The surface area of the entire 3D shape excluding the surface area of the base and top is known as the lateral surface area.

The surface area of all curved surfaces of the 3D shape is known as the curved surface area.

Sometimes, the lateral surface area and the curved surface area are actually referring to the same part of the 3D shape. This is the case for shapes with curved surfaces like cylinders and cones, for example. Shapes like cubes, however, do not have curved surface area, and this term does not apply.

Lateral surface area - StudySmarter Originals

Here in the figure of the cylinder, the gray surface is the lateral surface, which is the surface that surrounds the cylinder. When calculating the lateral surface area, we will consider the gray color surface shown but not the white top surface or white bottom surface of the cylinder.

### Total surface area

The total area of all surfaces and sides of an object is called the total surface area.

In other words, we include any and all surfaces of an object when calculating the total surface area, as opposed to the lateral surface area. Usually, we simply refer to the total surface area as surface area.

Total surface area - StudySmarter Originals

Here, we consider the surface area of both the lateral surface (light gray color) and top & base (dark gray color) when we calculate the total surface area of this cylinder.

## Surface area formulas

Let's take a look at some of the surface area formulas for common three-dimensional figures.

### Surface area of cube

A cube is a three-dimensional figure consisting of six square faces. The surface area of a cube can be obtained by finding the area of all six faces and summing them up together. For the lateral surface area of the cube, we take only four faces into consideration, eliminating the top and bottom sides.

Surface area of cube - StudySmarter Originals

The formula for the surface area of a cube is as follows:

Total surface area of cube$\mathbf{=}\mathbf{6}{\mathbit{a}}^{\mathbf{2}}$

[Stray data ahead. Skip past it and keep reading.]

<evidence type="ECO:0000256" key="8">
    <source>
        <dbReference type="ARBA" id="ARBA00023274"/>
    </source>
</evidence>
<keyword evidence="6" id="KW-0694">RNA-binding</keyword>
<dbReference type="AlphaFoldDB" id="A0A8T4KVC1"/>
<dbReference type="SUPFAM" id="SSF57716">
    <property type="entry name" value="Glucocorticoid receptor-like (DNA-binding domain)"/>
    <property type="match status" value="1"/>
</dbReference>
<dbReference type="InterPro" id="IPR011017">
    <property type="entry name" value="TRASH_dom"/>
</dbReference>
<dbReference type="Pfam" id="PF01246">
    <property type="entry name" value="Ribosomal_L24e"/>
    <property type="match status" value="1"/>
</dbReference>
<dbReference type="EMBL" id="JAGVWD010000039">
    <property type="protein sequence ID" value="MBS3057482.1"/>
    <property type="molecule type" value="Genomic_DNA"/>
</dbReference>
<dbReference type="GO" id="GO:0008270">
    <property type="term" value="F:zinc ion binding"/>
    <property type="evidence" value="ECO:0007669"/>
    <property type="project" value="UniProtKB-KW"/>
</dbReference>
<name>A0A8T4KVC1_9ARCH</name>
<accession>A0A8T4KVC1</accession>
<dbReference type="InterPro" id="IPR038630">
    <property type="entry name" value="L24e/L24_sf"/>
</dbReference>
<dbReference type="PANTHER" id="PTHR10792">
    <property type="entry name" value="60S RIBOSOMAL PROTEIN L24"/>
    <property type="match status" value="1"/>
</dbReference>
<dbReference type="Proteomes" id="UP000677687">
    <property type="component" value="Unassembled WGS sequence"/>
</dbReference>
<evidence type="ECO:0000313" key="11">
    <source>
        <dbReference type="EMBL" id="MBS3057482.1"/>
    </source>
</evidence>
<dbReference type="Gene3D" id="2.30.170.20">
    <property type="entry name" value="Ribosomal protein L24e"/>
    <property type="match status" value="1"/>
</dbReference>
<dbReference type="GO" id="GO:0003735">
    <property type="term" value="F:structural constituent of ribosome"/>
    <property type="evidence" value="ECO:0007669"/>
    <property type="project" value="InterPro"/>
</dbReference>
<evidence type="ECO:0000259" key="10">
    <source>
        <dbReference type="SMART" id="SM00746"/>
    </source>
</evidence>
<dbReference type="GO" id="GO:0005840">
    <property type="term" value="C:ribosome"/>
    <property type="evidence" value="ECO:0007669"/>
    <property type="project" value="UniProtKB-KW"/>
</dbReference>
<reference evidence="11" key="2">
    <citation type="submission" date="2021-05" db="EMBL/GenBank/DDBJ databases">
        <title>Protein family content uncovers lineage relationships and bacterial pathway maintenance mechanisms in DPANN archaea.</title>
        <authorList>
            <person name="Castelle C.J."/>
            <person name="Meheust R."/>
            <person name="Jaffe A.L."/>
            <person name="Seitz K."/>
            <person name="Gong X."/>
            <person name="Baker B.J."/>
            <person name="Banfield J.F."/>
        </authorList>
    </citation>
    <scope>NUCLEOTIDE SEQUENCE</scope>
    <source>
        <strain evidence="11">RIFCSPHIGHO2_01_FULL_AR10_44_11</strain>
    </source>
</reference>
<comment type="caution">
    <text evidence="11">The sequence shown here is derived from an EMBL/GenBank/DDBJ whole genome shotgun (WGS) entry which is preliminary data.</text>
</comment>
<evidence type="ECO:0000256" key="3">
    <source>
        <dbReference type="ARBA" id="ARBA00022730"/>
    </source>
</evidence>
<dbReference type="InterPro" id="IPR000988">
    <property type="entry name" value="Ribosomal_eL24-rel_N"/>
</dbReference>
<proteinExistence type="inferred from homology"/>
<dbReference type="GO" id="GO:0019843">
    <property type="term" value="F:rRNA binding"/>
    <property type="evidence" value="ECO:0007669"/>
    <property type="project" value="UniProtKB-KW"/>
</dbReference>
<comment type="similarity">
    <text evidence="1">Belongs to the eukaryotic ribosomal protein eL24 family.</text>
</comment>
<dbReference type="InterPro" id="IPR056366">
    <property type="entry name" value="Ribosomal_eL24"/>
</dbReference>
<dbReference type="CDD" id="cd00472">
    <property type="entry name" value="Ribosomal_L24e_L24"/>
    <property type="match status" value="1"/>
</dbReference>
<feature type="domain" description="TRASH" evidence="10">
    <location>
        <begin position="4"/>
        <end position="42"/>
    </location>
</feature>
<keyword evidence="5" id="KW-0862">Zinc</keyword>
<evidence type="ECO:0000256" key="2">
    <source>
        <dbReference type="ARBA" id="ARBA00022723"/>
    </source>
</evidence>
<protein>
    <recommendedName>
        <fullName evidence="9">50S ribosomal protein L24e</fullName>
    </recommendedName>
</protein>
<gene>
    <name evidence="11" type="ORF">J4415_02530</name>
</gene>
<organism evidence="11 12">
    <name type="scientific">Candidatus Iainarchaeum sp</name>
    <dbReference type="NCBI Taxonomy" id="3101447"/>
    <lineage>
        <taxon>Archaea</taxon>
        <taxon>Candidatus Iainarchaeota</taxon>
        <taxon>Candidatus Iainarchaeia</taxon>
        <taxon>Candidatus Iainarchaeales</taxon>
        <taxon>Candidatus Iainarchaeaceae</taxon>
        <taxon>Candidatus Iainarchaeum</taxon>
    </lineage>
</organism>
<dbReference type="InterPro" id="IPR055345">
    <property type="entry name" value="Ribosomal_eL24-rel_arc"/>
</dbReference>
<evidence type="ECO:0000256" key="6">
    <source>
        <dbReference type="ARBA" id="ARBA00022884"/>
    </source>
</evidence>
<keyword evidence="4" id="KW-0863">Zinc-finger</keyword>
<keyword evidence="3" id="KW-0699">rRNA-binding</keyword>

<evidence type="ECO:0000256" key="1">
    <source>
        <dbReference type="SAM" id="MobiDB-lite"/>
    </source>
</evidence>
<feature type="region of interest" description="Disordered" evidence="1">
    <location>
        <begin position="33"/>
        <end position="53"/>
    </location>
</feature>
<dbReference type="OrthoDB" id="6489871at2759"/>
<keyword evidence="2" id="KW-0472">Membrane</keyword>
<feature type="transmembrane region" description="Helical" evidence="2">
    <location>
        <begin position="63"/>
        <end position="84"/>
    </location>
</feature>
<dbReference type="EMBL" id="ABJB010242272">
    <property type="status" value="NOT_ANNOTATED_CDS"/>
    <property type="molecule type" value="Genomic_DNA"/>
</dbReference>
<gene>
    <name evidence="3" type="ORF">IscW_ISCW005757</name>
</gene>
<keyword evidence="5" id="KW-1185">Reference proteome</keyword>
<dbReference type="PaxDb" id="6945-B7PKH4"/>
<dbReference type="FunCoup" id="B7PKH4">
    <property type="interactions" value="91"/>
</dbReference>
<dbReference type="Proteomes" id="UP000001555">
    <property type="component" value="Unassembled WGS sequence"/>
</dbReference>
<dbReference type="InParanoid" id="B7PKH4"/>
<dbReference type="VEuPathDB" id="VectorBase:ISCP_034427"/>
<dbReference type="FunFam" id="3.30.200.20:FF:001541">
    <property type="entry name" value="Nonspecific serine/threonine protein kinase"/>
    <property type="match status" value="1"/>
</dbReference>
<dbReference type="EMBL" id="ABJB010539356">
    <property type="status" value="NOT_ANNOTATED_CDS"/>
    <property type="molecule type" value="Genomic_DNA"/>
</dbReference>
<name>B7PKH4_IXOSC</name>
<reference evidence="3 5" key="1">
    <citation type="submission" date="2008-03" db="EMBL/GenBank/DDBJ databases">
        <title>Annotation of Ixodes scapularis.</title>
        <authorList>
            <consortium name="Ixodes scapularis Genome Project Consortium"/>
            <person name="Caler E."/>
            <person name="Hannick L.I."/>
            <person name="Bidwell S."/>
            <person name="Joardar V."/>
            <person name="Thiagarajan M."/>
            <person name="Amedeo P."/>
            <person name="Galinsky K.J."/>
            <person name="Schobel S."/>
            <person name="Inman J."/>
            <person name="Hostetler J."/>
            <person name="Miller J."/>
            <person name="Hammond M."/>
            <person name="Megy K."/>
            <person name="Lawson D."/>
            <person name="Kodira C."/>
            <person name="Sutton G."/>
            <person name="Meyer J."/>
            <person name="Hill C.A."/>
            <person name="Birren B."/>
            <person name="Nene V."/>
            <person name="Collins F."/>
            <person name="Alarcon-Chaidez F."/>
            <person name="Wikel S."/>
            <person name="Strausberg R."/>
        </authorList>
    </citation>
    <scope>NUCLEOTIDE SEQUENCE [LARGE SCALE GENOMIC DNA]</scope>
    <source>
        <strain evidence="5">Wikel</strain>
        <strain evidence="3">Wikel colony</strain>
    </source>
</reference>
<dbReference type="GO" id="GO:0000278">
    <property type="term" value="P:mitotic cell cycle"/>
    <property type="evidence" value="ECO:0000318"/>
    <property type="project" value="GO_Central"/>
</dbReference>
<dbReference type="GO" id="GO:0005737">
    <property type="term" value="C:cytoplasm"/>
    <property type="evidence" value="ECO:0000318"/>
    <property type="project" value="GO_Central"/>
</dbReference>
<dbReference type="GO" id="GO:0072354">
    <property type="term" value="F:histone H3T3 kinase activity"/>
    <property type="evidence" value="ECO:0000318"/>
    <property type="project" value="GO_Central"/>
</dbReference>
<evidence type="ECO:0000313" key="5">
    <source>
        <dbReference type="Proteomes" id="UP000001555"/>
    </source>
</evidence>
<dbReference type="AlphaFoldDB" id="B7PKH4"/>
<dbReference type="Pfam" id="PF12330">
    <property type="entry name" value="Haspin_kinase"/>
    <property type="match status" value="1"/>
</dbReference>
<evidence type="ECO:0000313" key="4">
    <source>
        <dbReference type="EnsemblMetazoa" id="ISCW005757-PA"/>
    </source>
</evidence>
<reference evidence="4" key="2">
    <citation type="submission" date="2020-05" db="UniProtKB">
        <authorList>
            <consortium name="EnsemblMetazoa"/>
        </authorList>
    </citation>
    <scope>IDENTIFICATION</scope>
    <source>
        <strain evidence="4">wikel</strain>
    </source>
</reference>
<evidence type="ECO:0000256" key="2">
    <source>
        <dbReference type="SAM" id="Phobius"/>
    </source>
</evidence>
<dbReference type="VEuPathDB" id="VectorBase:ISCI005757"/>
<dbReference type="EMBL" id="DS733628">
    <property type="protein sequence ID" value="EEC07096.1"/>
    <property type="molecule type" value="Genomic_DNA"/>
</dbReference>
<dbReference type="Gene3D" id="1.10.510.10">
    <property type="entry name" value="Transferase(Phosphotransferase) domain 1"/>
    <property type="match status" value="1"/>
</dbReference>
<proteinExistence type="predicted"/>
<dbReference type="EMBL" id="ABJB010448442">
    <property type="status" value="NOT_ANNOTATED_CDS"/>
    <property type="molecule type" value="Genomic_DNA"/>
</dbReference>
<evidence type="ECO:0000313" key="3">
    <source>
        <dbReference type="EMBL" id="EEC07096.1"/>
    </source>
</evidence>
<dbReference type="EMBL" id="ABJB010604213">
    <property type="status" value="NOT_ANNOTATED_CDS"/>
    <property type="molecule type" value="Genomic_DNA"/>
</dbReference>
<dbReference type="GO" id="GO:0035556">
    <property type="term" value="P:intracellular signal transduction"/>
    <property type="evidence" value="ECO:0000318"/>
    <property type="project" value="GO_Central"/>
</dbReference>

Lateral surface area of cube$\mathbf{=}\mathbf{4}{\mathbit{a}}^{\mathbf{2}}$

where a is the length of all sides

### Surface area of cuboid

A cuboid is a three-dimensional figure with all six faces rectangular. The total surface area and lateral surface of the cuboid can be calculated in the same manner as a cube. However, for a cuboid, instead of using the same measurement for all six faces, we consider and measure the different faces separately. Hence, we calculate the surface area of the cuboid in terms of length l, width w, and height h.

Surface area of cuboid - StudySmarter Originals

The formula for the surface area of a cuboid is as follows:

Total surface area of cuboid$\mathbf{=}\mathbf{2}\mathbf{\left(}\mathbit{l}\mathbit{w}\mathbf{+}\mathbit{w}\mathbit{h}\mathbf{+}\mathbit{l}\mathbit{h}\mathbf{\right)}$

Lateral surface area of cuboid$\mathbf{=}\mathbf{2}\mathbit{h}\mathbf{\left(}\mathbit{l}\mathbf{+}\mathbit{w}\mathbf{\right)}$

### Surface area of cylinder

A cylinder is a 3D shape with two flat circular faces, one on the top and one on the bottom, attached at the opposite ends of a curved face. A simple example is a pipe with both of the ends sealed or closed. The surface area of a cylinder is the sum of the surface areas of both circular bases and the curved surface area. When determining only the lateral or curved surface area, just the curved surface of the cylinder is considered.

Surface area of cylinder - StudySmarter Originals

The formula for the surface area of a cylinder is as follows:

Total surface area of cylinder$\mathbf{=}\mathbf{2}\mathbit{\pi }\mathbit{r}\mathbf{\left(}\mathbit{r}\mathbf{+}\mathbit{h}\mathbf{\right)}$

Lateral surface area of cylinder$\mathbf{=}\mathbf{2}\mathbit{\pi }\mathbit{r}\mathbit{h}$

where r is the radius of circular base and h is the height of a cylinder

### Surface area of sphere

A sphere is the three-dimensional representation of a circle. As spheres have only one overall surface and no other faces, discussing its lateral surface area doesn't make sense, as it would be the same as its total surface area. Therefore, we only calculate the total surface area for spheres.